Graduate Finds Niche in Physics Research

JJ Naddeo graduates from Rutgers-Camden with a physics degree.

JJ Naddeo graduates from Rutgers-Camden with a physics degree.

Even when a student begins his or her collegiate journey unsure of what lies ahead, it doesn’t take too long for all of the pieces to seamlessly fall into place.

“I could lie and say I always wanted to do research, but I came into it with no expectations,” says JJ Naddeo, a Marlton resident who will graduate from Rutgers University–Camden with a bachelor’s degree in physics on May 21.

“I always looked at physics as a challenge and when I came to Rutgers–Camden, research opportunities just started to open up,” Naddeo says. “I love it. I think I got lucky and it’s become part of my whole identity.”

Now an experienced researcher and published author, Naddeo feels that he found his niche and says he’s excited to make even more contributions to the scientific community. At Rutgers–Camden, he is part of a research team responsible for creating nanoparticles from different materials — such as copper, gold, and silver — through a process called laser ablation, which is removing material from a solid or liquid surface by irradiating it with a laser beam.

Naddeo uses the photocatalytic ability of silver nanoparticles to kill E. coli bacteria and he says the nanoparticles are an effective antibacterial agent that can serve as a new way to fight off other harmful bacteria.

The Cherokee High School graduate will present his research with classmate Matthew Ratti at the Conference on Laser Ablation in Australia later this year. Naddeo and Ratti also recently published a review article on laser ablation in the journal Advanced Science Focus.

“Sometimes these review articles take a whole year to complete. We got it done in three months. It was a lot of hard work and coffee, but we got it done,” says Naddeo, who reviewed 300 research papers for the article.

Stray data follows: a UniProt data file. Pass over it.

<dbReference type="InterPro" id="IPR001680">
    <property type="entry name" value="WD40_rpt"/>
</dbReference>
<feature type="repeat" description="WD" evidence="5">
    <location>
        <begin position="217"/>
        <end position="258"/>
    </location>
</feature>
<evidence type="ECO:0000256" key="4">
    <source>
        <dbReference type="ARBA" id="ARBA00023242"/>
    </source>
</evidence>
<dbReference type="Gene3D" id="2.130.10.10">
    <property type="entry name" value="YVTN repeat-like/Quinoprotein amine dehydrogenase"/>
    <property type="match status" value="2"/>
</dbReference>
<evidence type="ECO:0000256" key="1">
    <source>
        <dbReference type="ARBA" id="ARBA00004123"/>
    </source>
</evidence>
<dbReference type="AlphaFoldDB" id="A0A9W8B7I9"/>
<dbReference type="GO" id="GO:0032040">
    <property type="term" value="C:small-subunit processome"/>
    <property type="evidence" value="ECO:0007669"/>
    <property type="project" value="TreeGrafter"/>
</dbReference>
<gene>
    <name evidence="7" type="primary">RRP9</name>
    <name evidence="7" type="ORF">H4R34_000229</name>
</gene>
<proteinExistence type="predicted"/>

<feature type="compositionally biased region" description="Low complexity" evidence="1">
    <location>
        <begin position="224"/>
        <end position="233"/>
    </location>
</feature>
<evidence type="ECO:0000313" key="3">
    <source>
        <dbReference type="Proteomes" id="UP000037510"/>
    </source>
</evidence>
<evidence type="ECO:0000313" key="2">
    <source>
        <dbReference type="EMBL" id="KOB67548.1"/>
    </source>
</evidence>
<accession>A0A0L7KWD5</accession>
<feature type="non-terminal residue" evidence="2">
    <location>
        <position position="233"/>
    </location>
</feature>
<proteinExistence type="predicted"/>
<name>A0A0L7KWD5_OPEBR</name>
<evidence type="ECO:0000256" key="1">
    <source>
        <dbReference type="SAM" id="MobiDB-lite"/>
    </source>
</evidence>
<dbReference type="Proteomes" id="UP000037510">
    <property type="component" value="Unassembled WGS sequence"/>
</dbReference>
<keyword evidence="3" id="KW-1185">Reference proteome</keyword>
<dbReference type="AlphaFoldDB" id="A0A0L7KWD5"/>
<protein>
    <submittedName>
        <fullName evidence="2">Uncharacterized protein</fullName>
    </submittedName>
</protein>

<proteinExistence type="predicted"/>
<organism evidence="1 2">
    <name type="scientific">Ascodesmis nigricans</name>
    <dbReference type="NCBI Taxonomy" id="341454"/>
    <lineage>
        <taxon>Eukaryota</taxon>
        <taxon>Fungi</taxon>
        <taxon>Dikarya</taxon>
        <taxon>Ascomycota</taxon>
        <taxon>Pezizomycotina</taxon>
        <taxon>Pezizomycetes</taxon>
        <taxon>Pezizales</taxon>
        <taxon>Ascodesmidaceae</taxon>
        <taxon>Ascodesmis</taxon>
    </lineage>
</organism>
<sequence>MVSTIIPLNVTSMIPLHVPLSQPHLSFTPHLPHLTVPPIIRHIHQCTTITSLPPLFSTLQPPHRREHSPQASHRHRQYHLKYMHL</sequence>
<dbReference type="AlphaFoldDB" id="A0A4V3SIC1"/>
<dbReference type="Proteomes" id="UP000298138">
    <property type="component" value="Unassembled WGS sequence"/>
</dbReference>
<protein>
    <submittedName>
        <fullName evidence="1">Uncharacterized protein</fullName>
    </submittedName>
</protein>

“Now that I have research experience and have been a first author on a paper and have taught classes, I have an advantage that not many other students have. It’s given me this experience in biology and physics and it’s made me a more versatile student. Rutgers–Camden set me up better than any other college could have.”

Naddeo also proctors a physics review course for other Rutgers–Camden undergraduate students under Danny Bubb, a professor of physics at Rutgers University–Camden, which has thrust him into a mentorship role.

“It’s mutually beneficial, because I’m helping the other students, but I’m learning a lot from it, too,” he says. “It shows that if you come into the lab and do good work, you can put yourself into a position to advance yourself. Teaching the class helped me develop confidence and made me better at speaking and making presentations.”

After he graduates with his bachelor’s degree in physics this spring, Naddeo says he will return to Rutgers–Camden in the fall to complete a second degree in economics. After that, the opportunities are limitless.

“I want to apply to as many grad schools I can and just see what the best fit would be,” he says. “I want to continue to do research. I’m excited to make more contributions to the field.”

Posted in: Scarlet Pride

Comments are closed.